Are Two-Way Streets the Way of the Future?

Today on the Streetsblog Network, we’re featuring a post from San Francisco’s Pedestrianist about two-way street conversions in Minneapolis and how such changing traffic patterns could benefit pedestrians and other users:

3291357587_5bdc4ca1a8The city of Minneapolis is about to return two of its downtown streets to two-way traffic after nearly 30 years of one-way flow. Those streets, like many in downtowns across the country, were converted to one-way couplets by auto-centric traffic engineers in the middle of the last century.

Their goal was to squeeze more cars through older, narrow streets as fast as they could. And that’s exactly what happened. The problem is that the fast, thick traffic along these one-way streets has proven to be dangerous to vulnerable road users, especially pedestrians, and has often pushed away much of the street life.

In San Francisco, the grid of one-way streets on either side of Market and around the old ramps to the Central Freeway in Hayes Valley and the Western Addition are among the most dangerous places to walk. The recent killing of a woman on Fell Street has prompted numerous calls to calm the traffic on that and other unidirectional expressways. One of the more common sentiments expressed in comments on Streetsblog is that these one-way couplets should be restored back to two-way traffic.

Two-way streets are naturally calmer because cars approaching from opposite directions make each other nervous. Nervous drivers are slower and more alert to their surroundings. Two way streets are also easier for bicycles to navigate, and the presence of bikes on a street further calms car traffic.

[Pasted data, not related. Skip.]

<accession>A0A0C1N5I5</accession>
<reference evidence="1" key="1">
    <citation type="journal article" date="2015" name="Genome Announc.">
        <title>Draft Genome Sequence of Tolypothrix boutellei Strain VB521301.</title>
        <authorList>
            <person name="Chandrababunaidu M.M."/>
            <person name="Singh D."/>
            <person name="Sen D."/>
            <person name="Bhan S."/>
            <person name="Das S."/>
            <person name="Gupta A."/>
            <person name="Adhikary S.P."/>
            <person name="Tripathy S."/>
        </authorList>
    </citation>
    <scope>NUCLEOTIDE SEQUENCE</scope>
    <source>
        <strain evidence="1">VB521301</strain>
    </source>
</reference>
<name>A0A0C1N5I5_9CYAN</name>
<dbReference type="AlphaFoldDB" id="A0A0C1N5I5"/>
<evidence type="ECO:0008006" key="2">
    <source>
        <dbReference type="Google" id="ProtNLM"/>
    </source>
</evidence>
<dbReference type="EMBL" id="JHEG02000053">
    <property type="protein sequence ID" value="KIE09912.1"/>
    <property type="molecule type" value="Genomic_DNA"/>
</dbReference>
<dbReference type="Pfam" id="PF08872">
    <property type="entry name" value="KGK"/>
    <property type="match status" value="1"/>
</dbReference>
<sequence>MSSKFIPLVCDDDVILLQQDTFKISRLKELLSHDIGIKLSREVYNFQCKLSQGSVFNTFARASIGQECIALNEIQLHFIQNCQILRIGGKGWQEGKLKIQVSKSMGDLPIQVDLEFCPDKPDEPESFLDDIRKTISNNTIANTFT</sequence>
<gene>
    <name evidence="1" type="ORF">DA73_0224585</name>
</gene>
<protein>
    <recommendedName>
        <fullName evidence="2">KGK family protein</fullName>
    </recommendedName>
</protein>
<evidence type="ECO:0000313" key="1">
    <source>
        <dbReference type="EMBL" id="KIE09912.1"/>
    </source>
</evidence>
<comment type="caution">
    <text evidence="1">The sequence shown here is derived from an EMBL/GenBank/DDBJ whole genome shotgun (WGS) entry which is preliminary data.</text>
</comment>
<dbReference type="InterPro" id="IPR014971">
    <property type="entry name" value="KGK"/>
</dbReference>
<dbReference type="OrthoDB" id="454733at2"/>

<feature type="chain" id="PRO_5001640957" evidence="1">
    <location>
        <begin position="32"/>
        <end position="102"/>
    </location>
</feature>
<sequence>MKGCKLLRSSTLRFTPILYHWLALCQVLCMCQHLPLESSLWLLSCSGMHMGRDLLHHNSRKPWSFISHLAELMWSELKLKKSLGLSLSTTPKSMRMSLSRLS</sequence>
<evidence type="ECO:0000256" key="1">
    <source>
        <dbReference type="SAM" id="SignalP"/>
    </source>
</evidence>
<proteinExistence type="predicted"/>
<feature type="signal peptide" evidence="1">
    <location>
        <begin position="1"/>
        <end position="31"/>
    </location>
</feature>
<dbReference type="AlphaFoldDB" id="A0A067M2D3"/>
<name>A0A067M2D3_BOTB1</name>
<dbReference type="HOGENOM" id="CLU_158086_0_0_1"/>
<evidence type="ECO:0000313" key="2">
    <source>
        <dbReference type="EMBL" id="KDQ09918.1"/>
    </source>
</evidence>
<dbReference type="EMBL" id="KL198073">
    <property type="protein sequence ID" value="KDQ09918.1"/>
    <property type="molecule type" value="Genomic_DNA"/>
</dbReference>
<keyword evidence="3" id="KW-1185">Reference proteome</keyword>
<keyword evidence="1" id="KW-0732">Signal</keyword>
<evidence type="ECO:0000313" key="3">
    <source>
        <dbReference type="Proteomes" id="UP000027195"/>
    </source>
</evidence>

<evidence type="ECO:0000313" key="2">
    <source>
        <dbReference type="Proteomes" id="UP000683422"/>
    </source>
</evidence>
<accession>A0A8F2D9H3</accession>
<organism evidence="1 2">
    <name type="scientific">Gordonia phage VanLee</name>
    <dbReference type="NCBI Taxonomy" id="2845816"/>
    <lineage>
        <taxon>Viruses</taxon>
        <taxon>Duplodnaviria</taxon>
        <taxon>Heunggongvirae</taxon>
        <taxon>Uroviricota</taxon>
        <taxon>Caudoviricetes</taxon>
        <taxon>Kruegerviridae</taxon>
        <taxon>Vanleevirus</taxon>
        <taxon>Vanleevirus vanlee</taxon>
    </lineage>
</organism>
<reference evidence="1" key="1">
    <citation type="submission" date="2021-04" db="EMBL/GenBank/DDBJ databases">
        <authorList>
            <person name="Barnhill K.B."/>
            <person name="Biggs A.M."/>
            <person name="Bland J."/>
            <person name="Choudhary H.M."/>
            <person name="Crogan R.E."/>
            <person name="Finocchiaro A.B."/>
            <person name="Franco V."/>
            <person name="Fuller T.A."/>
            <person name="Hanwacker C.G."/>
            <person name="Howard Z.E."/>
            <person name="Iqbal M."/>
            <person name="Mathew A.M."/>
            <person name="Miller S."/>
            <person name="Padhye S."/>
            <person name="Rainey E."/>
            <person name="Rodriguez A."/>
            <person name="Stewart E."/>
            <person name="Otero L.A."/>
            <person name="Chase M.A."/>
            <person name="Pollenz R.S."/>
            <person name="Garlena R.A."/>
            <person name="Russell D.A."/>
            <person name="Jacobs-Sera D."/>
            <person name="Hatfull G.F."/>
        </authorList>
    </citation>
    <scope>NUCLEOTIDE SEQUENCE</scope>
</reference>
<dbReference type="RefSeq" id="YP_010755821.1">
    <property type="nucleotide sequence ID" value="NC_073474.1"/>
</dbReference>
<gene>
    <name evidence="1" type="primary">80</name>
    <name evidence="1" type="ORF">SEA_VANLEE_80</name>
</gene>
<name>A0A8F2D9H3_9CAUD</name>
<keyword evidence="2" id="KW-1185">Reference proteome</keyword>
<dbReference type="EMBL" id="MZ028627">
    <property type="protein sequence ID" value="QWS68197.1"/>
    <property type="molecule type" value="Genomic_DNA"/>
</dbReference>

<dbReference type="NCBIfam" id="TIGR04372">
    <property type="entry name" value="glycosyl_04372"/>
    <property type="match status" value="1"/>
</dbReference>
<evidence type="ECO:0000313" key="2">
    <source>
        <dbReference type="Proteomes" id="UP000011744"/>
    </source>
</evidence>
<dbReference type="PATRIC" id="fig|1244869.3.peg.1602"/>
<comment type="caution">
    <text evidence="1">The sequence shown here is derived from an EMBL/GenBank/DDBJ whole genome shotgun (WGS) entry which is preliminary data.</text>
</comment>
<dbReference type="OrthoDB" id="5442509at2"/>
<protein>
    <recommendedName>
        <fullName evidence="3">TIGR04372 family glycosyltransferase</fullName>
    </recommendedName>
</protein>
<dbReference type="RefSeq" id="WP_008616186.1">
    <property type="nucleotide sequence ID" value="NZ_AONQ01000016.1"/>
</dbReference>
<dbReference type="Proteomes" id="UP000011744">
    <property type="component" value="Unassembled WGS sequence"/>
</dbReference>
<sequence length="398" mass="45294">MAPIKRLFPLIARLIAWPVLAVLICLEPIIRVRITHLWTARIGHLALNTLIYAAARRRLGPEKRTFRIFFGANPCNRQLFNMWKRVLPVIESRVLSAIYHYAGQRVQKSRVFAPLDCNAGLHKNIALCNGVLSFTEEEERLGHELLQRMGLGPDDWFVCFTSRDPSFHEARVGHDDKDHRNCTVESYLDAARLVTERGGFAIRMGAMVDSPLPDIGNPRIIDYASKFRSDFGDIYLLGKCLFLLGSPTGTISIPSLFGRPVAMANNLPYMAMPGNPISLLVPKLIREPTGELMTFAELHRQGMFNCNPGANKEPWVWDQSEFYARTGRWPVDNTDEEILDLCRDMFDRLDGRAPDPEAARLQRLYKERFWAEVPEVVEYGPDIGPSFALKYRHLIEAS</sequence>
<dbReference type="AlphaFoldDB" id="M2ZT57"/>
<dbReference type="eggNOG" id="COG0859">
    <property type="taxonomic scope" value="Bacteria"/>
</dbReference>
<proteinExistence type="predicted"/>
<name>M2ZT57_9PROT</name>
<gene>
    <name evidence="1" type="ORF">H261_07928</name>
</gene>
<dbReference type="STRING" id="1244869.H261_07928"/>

There is, in my opinion, no reason not to begin restoring two-way traffic on San Francisco streets, starting with the most dangerous first. The lives of our neighbors are too high a cost to justify a slightly faster car commute.

More from around the network: FABB Blog and Missouri Bicycle News call attention to a Parade magazine article about the bicycling mayor of Columbia, Missouri. Greater Greater Washington scrutinizes the National Park Service’s rejection of a request to use Rock Creek Parkway for an organized bike tour event. And Let’s Go Ride a Bike has more on the biking gender gap.

Photo by wvs via Flickr.

  • boomshanka

    Is there evidence that two-way streets are actually safer? I always avoid riding my bike on two-way Manhattan streets, and as a pedestrian one-way streets are easier to cross. Maybe it’s different in San Fran, but do any NY’ers actually prefer Houston, 14th, 34th, 42nd Streets and others to the one-way avenues and side streets?

  • JTS

    I don’t think there is much evidence to suggest that two-way streets are safer (or slower). 15th Street NW in Washington DC is about to become a two way street (with a contraflow bike lane). Many are worried that traffic will actually increase as 15th St will present a more straightforward way to get downtown (unlike 14th and 16th, which are both two-way, 15th has no traffic circle and park to break up the flow). Currently, although 3 lanes wide (maybe 4, can’t remember), 15th is actually quite a quiet and pleasant one way street. I know it is a unique situation, but I would caution all streetsbloggers not to get behind two-wayification too quickly.

  • rlb

    Instead of comparing Houston to a one way avenue, try imagining Houston AS a one way avenue.
    That’ll replace the whale in your nightmares.

  • boomshanka

    I imagine that Houston as a one-way avenue would actually have safer intersections.

    Here’s some evidence (although a bit dated, I’m sure there’s more recent info). Top 10 Most Dangerous intersections for pedestrians in Manhattan were all intersections with two-way streets.